The are several similarities between the making of chemical products and cooking that can be used to increase student’s interest in chemistry and help them connect to the field. let’s look at the ergonomics of a laboratory (or lab) and a Kitchen. The work environment of a chemist is similar to that of a cook. Both lab and kitchen have waist-high worktables, washing basins and sinks, water and heat sources, and fume/smoke vents in some places, etc. They are both similarly equipped cabinets equipped with lockers and shelves. Another similarity is the dress codes of cooks and chemists. Both cooks and chemists dress in white coats while working.

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Although food is technically a chemical product, to a layman it is not. So cooking is the most common and relatable activity that can be used to simplify and explain the concept and processes involved in making a chemical product in the lab to students and laymen, especially here in Africa. This is in the context that most schools in Africa lack adequately equipped laboratories and there are few chemical companies in the continent which Africans can relate to. Most Africans students, for this reason, don’t have the privilege of being taught the practicality of chemistry neither do they have the opportunity of experiencing the production of chemical products whether in the laboratory or industry.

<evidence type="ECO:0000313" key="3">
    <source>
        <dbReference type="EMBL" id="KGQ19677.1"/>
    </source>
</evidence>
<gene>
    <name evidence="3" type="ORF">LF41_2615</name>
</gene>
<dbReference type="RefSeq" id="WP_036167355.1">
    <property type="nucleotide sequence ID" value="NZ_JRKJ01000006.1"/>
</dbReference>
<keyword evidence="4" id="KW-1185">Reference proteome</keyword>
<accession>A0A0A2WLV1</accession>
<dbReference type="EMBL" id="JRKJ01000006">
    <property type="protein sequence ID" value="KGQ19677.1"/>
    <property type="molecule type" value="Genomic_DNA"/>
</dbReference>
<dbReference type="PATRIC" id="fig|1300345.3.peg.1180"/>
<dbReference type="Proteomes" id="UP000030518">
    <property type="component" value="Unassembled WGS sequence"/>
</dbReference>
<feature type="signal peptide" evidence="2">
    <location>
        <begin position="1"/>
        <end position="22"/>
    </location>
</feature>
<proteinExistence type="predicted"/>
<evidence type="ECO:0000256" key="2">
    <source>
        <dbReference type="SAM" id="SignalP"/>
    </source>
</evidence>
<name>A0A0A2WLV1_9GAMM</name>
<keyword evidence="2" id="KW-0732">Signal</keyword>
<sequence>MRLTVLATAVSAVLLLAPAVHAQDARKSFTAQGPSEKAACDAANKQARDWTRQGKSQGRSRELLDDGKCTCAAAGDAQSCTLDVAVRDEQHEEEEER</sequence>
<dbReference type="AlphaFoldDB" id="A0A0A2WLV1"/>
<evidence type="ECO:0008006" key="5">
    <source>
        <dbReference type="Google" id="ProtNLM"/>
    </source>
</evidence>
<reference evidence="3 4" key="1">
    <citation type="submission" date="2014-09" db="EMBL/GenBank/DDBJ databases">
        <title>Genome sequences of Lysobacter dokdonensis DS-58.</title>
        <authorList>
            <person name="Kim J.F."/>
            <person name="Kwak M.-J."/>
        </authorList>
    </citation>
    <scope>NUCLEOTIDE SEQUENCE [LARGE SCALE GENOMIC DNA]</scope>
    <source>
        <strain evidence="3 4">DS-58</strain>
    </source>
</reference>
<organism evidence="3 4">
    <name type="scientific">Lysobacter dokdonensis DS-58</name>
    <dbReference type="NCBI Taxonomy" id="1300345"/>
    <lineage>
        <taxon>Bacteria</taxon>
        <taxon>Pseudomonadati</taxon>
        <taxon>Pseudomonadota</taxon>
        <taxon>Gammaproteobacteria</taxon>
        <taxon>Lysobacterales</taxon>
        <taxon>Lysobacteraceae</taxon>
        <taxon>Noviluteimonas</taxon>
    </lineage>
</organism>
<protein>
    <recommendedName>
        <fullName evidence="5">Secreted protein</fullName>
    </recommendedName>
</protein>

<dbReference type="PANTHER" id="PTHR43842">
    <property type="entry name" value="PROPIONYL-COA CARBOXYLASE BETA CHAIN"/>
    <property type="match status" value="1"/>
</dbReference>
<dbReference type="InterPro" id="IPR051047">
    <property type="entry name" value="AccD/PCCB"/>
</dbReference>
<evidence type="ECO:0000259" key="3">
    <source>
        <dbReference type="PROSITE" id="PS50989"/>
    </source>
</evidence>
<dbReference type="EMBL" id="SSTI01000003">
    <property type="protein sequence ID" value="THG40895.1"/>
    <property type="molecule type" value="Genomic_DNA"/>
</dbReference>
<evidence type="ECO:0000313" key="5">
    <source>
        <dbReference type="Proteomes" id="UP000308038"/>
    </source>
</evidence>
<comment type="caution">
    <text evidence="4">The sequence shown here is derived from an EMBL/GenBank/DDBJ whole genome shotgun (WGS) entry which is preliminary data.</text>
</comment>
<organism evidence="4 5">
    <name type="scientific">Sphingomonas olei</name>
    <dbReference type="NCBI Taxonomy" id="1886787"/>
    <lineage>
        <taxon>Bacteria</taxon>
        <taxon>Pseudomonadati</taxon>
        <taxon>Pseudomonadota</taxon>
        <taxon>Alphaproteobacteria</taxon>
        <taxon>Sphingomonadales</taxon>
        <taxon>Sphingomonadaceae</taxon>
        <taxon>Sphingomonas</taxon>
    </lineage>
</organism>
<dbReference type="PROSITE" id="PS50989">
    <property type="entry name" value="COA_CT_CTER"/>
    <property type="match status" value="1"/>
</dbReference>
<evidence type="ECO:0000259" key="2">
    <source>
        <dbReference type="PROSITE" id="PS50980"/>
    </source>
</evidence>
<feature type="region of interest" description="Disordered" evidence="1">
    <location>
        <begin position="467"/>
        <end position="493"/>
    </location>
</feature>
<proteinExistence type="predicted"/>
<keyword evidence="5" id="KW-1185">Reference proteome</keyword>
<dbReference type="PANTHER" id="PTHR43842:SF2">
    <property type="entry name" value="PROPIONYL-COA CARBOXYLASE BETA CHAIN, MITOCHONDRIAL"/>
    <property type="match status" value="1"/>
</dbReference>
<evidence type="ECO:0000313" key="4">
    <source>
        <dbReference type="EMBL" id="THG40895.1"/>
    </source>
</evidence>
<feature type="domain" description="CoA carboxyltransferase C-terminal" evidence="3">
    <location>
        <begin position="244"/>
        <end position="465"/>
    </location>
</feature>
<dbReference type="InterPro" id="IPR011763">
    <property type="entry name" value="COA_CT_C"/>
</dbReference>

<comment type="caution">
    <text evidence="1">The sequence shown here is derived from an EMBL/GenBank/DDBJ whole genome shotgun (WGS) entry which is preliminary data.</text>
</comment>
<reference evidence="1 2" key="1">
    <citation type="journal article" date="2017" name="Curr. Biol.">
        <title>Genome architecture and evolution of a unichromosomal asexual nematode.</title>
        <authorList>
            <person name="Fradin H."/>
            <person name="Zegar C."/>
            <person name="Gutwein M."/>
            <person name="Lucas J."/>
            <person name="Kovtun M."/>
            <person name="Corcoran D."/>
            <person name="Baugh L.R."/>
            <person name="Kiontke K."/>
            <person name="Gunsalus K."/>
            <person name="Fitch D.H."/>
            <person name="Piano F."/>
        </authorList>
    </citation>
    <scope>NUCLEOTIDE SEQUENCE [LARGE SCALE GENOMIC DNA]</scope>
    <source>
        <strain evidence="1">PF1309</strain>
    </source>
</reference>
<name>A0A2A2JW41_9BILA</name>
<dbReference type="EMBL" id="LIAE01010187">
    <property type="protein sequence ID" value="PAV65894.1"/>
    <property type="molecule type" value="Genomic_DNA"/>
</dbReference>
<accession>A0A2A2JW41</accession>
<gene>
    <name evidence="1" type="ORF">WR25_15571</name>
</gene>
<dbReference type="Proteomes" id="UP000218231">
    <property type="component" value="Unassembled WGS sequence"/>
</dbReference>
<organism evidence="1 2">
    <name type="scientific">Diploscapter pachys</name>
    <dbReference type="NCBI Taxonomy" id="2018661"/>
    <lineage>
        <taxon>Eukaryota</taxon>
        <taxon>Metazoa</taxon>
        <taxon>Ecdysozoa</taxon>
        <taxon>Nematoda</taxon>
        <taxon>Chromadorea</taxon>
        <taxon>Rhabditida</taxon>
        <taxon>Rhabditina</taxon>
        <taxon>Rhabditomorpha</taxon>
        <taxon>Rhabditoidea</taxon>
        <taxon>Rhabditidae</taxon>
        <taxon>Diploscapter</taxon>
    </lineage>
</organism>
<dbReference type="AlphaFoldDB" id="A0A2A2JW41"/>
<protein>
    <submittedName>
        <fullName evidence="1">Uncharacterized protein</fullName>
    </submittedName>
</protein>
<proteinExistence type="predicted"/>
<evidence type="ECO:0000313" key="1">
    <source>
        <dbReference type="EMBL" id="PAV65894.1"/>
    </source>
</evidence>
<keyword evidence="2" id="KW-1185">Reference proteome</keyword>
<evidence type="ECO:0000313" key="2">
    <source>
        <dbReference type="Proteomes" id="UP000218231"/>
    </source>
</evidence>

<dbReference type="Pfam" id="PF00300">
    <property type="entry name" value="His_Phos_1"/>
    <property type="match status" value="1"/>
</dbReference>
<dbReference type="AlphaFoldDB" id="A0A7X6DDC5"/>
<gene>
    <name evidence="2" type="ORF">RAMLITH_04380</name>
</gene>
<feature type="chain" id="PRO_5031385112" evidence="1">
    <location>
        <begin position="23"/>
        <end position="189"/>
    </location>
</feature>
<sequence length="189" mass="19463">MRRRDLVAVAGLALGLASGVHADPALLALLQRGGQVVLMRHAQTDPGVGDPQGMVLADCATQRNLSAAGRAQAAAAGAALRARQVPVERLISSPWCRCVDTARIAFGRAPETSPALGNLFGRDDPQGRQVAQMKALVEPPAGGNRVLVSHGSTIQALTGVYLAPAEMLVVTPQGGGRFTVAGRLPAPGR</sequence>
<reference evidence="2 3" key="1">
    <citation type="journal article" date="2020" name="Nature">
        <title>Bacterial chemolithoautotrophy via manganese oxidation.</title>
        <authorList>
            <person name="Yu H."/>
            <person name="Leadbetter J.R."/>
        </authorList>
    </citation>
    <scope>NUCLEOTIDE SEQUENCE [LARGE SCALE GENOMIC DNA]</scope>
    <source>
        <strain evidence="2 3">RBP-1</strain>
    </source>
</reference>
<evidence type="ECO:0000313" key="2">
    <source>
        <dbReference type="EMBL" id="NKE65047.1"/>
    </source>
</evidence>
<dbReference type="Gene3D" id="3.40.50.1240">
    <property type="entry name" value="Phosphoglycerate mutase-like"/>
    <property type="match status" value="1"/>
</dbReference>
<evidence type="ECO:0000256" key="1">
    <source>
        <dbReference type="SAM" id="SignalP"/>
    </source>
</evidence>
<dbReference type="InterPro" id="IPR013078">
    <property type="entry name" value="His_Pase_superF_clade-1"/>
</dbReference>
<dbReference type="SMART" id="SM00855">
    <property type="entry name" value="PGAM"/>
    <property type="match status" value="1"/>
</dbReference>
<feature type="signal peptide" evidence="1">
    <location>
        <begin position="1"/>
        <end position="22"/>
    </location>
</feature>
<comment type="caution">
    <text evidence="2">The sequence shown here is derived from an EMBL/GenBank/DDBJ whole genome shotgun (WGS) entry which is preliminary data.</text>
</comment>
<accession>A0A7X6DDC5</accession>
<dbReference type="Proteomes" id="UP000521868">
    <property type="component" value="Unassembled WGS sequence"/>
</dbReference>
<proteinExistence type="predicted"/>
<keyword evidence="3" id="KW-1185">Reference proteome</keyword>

For instance, In Nigeria, universities have started running Skill Acquisition Centre to teaches their students how to make chemical products such as liquid soaps, paints, fragrances, etc. as self-employment skills, however, these students are not taught the chemistry of these products or process of producing the products. These skills learned are not linked to chemistry or the theories the students have already learnt in chemistry classes. In most university if not all, such students are taught by skill facilitators who are not chemists and who most likely don’t understand the chemistry involved in what they teach. At the end of the day, these students learn to make chemicals without learning the chemistry of the products. They are unable to connect the chemicals to chemistry and continue to see chemistry as a very complicated field not easily practicable in their immediate community or as an abstract field with no direct everyday application.

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2 thoughts on “Making Chemical Products is not that Strange, it is Similar to Cooking Your Favourite Soup

  1. The article states that “another similarity is the dress codes of cooks and chemists. Both cooks and chemists dress in white coats while working. ” Really? Most cooks in the world don’t wear white. Also many kitchens don’t have cabinets. This is influenced by class and culture.
    However this is really an excellent article for the demystification of chemistry and motivation of learners. I enjoyed reading it and recommend it highly.

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    1. Actually not all kitchen has cabinet especially in developing countries, and not everyone dresses in white while cook. But in a standard setting just both in a lab and a kitchen, there is a conversational rule, which is the context of the article. However, I agree with you on the part of class and cultural influence.

      Like